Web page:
You are learning Spanish now and you are focusing on verb tenses, masculines and feminines, pronunciation, and the difficult ser and estar. What you are less concerned with right now is how to deal with the country names. But watch out! If you don’t pay attention, you could be making one or all of the following mistakes in Spanish.
Country names mistakes in Spanish
1. Puerto Rico and Costa Rica
I remember that one time Jared ordered a package to be shipped to Puerto Rico. In the end, it showed up fortunately to the correct place, but someone on the box had written “Costa Rica” as the country. These two countries don’t look similar when written, but they have been confused before. One of the things I learned in my journalism classes is that what happens close to you is more relevant than the things happening far away. This same principle can be applied here, Europeans might not master the Latin American geography, just as I don’t know where all the European countries are located.
Puerto Rico is an island in the Caribbean and Costa Rica (not an island) is in Central America, over 1200 miles away.
2. Uruguay and Paraguay
These two sound similar because both names comes from the guaraní language and are also named after a river. There are different theories of the possible guaraní interpretation for each name. But despite them having a common origin, today they are different countries. Uruguay and Paraguay both share borders with Brazil and Argentina, but a strip of land from Argentina keeps these two South American countries from touching each other.
3. Las Maldivas and Las Malvinas
The first sentence that you read in Wikipedia for Maldivas is “No debe confundirse con Malvinas” or “Not to be confused with Malvinas.”
According to their official travel guide, Las Maldivas or Maldives is actually a country in the Indian Ocean “made up of 1,190 coral islands” and just 90 of them are developed.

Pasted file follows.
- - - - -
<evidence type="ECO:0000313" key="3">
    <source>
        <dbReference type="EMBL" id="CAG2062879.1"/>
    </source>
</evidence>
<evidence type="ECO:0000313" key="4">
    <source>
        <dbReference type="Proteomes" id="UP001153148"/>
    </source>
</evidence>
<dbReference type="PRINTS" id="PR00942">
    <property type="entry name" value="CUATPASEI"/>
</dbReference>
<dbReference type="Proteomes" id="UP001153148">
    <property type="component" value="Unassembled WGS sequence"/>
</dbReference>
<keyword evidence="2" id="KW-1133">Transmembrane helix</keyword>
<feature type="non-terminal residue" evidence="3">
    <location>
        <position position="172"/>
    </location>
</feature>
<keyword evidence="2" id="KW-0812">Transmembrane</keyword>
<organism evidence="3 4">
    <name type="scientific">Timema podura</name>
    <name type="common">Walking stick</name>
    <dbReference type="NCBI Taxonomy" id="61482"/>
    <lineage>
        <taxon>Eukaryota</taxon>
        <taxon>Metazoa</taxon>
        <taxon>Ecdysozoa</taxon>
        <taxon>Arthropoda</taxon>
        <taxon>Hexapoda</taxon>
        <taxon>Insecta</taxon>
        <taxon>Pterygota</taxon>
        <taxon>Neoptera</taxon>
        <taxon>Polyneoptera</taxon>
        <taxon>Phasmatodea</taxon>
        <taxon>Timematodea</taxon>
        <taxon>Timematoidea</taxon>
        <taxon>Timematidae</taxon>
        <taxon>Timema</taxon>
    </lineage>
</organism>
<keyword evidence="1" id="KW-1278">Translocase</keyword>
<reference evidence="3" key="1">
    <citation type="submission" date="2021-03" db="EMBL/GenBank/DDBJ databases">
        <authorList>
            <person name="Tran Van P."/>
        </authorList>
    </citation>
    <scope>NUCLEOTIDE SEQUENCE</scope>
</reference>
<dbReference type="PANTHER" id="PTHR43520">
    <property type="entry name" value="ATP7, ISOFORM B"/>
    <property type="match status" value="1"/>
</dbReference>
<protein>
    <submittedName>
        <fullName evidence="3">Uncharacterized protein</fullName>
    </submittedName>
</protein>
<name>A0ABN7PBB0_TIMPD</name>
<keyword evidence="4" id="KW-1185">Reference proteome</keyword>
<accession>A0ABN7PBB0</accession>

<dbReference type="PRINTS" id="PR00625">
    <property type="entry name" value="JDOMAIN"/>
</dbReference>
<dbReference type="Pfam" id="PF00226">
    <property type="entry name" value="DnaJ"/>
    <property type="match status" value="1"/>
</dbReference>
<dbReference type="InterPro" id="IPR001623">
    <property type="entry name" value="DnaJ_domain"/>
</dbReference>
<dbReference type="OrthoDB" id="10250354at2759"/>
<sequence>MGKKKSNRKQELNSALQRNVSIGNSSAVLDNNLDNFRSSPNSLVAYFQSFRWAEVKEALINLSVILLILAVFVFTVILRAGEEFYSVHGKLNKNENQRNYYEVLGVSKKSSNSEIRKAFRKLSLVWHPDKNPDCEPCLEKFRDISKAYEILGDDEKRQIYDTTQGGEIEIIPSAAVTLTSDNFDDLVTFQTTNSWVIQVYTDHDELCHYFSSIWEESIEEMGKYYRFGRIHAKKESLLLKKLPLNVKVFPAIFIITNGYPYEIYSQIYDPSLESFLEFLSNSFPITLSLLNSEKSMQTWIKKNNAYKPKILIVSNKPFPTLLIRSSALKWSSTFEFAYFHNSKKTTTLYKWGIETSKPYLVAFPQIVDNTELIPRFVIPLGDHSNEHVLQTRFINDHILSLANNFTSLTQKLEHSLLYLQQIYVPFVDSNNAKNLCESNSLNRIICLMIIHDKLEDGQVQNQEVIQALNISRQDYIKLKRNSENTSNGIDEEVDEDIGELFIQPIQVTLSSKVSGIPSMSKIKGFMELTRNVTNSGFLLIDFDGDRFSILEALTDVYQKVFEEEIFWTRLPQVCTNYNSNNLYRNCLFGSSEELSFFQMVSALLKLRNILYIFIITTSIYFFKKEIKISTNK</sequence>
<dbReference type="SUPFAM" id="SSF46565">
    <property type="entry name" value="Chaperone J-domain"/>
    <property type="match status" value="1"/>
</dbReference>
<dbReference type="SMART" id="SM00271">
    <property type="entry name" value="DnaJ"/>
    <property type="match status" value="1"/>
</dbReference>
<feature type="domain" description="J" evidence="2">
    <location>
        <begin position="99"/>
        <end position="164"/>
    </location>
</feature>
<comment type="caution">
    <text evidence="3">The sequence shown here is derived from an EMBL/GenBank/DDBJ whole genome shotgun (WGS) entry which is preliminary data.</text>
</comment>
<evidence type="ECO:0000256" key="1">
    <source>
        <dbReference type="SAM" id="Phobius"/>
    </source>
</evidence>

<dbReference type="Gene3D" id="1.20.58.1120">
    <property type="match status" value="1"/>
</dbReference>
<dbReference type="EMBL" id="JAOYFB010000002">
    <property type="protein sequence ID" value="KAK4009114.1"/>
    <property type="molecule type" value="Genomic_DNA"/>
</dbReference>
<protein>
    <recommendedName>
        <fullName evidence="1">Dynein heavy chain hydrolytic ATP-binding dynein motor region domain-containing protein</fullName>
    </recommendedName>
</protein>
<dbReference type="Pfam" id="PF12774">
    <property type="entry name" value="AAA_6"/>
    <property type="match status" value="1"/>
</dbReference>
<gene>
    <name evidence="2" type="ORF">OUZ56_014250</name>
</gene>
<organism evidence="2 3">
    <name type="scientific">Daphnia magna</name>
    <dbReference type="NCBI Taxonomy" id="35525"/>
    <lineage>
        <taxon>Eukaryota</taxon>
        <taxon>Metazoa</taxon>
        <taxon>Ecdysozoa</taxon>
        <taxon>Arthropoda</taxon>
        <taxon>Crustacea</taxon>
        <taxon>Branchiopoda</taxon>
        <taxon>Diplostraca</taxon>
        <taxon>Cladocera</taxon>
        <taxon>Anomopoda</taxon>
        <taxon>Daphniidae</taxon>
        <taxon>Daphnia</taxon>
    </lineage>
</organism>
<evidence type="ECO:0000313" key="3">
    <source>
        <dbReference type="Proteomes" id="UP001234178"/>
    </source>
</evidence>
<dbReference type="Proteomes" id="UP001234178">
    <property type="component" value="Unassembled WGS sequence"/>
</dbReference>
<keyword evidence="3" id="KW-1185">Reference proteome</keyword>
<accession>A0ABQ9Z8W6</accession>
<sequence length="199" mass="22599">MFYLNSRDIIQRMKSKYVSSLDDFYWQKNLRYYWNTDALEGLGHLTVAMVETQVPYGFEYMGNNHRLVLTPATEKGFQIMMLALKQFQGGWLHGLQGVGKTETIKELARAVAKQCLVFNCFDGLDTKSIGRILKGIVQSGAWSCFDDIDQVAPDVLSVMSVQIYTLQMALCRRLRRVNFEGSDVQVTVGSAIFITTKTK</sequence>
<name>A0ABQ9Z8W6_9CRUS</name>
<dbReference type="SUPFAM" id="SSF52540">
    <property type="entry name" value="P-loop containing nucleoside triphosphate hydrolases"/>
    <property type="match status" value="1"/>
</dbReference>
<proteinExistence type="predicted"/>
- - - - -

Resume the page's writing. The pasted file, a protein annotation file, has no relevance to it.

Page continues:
On the other hand, Las Malvinas or Falkland Islands are a British territory located in the South Atlantic Ocean on the Patagonian Shelf close to Argentina. The United Kingdom and Argentina both claim ownership for the islands.
4. Dominican Republic and Dominica
The confusion of Dominican Republic and Dominica is one of Jared’s pet peeves. At some point in the Dominican Republic history, the important Spanish settlement of Nueva Isabela was changed to Santo Domingo (in honor of Saint Dominic). This settlement became the capital and the island was popularly know as Isla de Santo Domingo. In 1844, the country name was changed to Dominican Republic after claiming national independence from Haiti.
Separately, Christopher Columbus named the island of Dominica after the day of the week on which he spotted it, a Sunday (dominica in Latin or domingo in Spanish).
Both country names are similar and even the Spanish demonym (gentilicio) is confusing. A person from the Dominican Republic is known as dominicano and a person from Dominica is known as dominiqués.
5. Colombia and Columbia
This is getting tough now! With only one letter difference, this set looks so similar. There is only ONE Colombia, the South American country. On the other hand, Columbia (with the U) has been used to name many cities, towns and counties in the United States and in Canada.
Remember: Colombia is Shakira’s native land, but there are a lot of “Columbias” spread across the United States and in Canada.
6. Suiza and Suecia
Due to the pronunciation similarity, mixing these two countries is common for Spanish speakers, including me. And even Google is aware of it! If you do a search for “Suiza” in Google, the “Searches related to…” at the bottom will suggest you “Suecia” and vice versa.
7. Tasmania and Tanzania
If the only thing you know about Tasmania is the Looney Tunes Tasmanian Devil, know that this character is based on a carnivorous marsupial found in the wild only on the Australian island state of Tasmania; not be confused with Tanzania that is a country in East Africa.
8. Americano and Estadounidense
This one is more a concept clarification between the demonyms americano and estadounidense. The Diccionario Panhispánico de Dudas of the Royal Spanish Academy states that the use of the name americano should be avoided to refer exclusively to the inhabitants of the United States. “America” (and consequently “American”) is used in English as an abbreviation of “United States of America.”
The Royal Spanish Academy adds that the correct name in Spanish you should use to refer to the people from the United States is estadounidense. Do not forget that América is the name of the whole region (North and South America) and americanos are all that live on it.
What other country pairs can be confusing for you?
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